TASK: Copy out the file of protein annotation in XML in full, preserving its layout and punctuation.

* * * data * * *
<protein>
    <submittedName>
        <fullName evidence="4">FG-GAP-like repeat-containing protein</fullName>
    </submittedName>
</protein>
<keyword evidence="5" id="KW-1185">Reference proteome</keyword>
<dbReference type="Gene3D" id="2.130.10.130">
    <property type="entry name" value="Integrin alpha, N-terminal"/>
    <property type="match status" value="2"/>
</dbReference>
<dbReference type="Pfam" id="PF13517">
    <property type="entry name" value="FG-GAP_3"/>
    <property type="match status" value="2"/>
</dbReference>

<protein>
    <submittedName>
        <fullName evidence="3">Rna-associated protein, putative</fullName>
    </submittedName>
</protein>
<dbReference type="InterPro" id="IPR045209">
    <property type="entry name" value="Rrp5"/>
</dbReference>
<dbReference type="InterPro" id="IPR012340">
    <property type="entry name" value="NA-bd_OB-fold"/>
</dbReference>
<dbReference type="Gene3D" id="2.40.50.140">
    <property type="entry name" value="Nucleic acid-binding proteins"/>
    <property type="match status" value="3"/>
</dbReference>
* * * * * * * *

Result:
<protein>
    <submittedName>
        <fullName evidence="4">FG-GAP-like repeat-containing protein</fullName>
    </submittedName>
</protein>
<keyword evidence="5" id="KW-1185">Reference proteome</keyword>
<dbReference type="Gene3D" id="2.130.10.130">
    <property type="entry name" value="Integrin alpha, N-terminal"/>
    <property type="match status" value="2"/>
</dbReference>
<dbReference type="Pfam" id="PF13517">
    <property type="entry name" value="FG-GAP_3"/>
    <property type="match status" value="2"/>
</dbReference>

<protein>
    <submittedName>
        <fullName evidence="3">Rna-associated protein, putative</fullName>
    </submittedName>
</protein>
<dbReference type="InterPro" id="IPR045209">
    <property type="entry name" value="Rrp5"/>
</dbReference>
<dbReference type="InterPro" id="IPR012340">
    <property type="entry name" value="NA-bd_OB-fold"/>
</dbReference>
<dbReference type="Gene3D" id="2.40.50.140">
    <property type="entry name" value="Nucleic acid-binding proteins"/>
    <property type="match status" value="3"/>
</dbReference>